David Strittmatter

Changing your behavior won’t solve the climate crisis — why & what actually solves it

Many people among us, probably also you, are motivated. Motivated to contribute something to the climate: eat less meat 🥦, don’t get on the plane ✈️ as often, buy fewer clothes 👕.

While these efforts are praiseworthy, we need to face a sobering truth: our individual actions, no matter how well-intentioned, will not and cannot prevent the climate crisis.


The substantial proportion of emissions is out of the direct control of us individuals. The carbon footprints of various sectors — from 💊 medicine production, buildings and construction 🏗️, to housing 🏠 — can NOT be significantly impacted by individual consumption decisions.

For instance, medicine manufacturing involves a lot of carbon both 🧪 materially and ⚡ energetically.

🧪 Materially means that there is carbon in it. The majority of medicines are nothing but complex carbon molecules. Aspirin, Penicillin, Paracetamol — you have certainly heard of them. For example, Aspirin is based on salicylic acid and acetic acid. And acetic acid, in turn, is made from methanol, which is obtained — today — from coal or gas.

⚡ Energetically means that heat and electricity are needed to convert the carbon molecules into more complex carbon molecules — i.e. methanol to acetic acid and acetic acid to Aspirin. Today, most of this comes from fossil sources, i.e. also coal and gas.

🏗️ Buildings & construction: Fortunately, we all have a roof over our heads. Cement the basic material of concrete produces about one tonne of CO2 per tonne of cement. This means that every building produced an incredible amount of CO2 emissions.

🏠 Housing: Not only do we want a roof over our heads, we also don’t want to freeze in winter. The energy, the heat, that we need for this is also very CO2-intensive as it is mainly coal and gas.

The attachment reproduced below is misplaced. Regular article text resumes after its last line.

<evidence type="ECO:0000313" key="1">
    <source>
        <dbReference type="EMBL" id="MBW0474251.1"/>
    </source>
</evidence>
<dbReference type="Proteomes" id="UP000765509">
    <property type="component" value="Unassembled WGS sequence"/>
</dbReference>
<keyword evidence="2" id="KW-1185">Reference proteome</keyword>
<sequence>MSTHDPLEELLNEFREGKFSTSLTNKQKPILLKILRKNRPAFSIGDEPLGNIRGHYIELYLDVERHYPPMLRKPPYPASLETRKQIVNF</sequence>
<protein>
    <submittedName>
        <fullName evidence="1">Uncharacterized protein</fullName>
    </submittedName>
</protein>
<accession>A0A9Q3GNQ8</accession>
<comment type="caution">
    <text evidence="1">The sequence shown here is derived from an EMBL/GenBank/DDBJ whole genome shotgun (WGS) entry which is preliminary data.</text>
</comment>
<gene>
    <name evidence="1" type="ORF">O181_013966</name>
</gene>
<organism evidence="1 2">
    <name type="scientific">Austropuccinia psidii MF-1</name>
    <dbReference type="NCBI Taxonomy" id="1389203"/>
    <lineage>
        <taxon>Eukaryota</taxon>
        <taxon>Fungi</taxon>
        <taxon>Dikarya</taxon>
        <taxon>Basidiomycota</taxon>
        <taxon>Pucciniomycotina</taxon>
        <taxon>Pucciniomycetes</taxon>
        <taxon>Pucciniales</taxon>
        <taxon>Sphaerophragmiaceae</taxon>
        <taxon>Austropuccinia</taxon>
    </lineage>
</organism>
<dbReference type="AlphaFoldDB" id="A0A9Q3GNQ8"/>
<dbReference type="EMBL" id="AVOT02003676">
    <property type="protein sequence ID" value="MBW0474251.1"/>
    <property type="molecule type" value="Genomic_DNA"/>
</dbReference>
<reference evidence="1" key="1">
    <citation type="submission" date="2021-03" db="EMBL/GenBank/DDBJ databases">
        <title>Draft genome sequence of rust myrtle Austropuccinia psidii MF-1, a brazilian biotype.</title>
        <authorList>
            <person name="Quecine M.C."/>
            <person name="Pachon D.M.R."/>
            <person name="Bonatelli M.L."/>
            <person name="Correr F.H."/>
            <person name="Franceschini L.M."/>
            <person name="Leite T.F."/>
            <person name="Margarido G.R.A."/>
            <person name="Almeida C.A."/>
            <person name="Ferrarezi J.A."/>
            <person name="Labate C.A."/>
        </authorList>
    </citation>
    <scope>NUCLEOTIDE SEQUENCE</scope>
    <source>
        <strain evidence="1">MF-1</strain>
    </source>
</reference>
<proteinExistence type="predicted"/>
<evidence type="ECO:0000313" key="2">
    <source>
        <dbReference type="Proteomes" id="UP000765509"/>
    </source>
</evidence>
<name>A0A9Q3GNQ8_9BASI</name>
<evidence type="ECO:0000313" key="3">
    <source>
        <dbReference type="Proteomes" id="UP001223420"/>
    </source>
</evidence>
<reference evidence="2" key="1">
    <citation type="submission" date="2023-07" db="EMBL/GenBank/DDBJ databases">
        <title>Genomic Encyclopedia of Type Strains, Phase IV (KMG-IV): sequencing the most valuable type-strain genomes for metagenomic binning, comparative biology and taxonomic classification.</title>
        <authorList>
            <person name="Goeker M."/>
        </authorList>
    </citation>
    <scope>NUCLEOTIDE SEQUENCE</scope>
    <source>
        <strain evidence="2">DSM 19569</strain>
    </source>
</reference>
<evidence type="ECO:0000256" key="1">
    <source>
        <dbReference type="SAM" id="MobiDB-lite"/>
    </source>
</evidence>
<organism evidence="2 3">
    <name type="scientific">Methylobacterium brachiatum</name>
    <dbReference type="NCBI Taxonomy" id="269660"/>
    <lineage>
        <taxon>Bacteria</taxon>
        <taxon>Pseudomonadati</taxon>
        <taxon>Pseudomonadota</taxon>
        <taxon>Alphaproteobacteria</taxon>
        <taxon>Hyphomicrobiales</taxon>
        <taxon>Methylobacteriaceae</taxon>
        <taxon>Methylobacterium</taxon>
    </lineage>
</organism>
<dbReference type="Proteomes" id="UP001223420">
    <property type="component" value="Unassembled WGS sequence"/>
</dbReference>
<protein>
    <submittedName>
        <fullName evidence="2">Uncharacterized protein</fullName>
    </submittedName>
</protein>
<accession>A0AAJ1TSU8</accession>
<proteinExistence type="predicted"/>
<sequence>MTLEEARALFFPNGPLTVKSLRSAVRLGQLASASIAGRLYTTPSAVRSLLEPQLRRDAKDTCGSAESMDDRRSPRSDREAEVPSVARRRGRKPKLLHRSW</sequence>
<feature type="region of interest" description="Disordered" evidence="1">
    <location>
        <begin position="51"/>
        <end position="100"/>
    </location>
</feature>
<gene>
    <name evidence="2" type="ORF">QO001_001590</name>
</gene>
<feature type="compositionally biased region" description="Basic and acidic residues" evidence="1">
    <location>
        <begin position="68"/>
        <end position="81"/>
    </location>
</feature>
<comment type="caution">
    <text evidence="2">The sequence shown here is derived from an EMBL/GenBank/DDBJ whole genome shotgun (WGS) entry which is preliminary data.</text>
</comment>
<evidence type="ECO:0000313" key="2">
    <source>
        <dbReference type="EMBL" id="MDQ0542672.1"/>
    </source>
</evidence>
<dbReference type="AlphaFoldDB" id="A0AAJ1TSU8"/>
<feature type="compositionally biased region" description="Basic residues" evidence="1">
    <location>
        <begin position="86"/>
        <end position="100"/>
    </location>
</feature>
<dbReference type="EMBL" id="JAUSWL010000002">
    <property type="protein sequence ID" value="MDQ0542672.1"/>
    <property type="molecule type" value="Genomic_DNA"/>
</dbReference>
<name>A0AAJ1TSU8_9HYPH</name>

And then there are so many other things that are indispensable to us: Furniture 🪑, electronic items 💻, cleaning products 🧽, toothbrushes 🪥, syringes 💉, clothes 👗. Not only the production, but also the transport 🚛 is very CO2-intensive.

The majority of you will have a smartphones and use laptops to get work done. These goods do not come from Germany and certainly not from regional origins, but were transported halfway around the globe by ships 🚢.

As you can see, the whole thing is not simple. To live today means to produce CO2 emissions, because everything today produces CO2 emissions.

Fortunately, there is a way out: climate technologies. Only with climate technologies will we succeed in stopping climate change.

I will talk to you about one climate technology in the following. This climate technology was developed by my startup ICODOS, co-founder Francisco and the Karlsruhe Institute of Technology.

For this, let’s focus on shipping for a moment: Shipping causes about 3% of global CO2 emissions without climate technology — specifically, without green, alternative, CO2-neutral fuels, nothing will change.

The shipping industry has now realized this. Leading shipping companies such as Maersk billions to operate their fleets in a climate-neutral way. But there is a lack of green fuels.

The problem is green fuels, in this case green methanol, are still far too expensive and hardly available. Green methanol is three times as expensive as conventional fuels, i.e. marine diesel, and virtually unavailable. The shipping company Maersk alone will more green methanol than as the entire world produces today. And by 2030, demand will have >34x.

And this is where ICODOS comes in. We have developed a new process. A patented climate technology that will make it possible on the one hand to produce green methanol at the cost of normal conventional fuels and on the other hand to harness various raw material sources to ensure rapid scale-up und thus availability.

ICODOS climate technology will make green methanol cost-effective and available to make not only shipping but also chemistry and pharmacy carbon-neutral.

And this is how we as a society will solve the climate crisis — by developing and scaling climate technologies.

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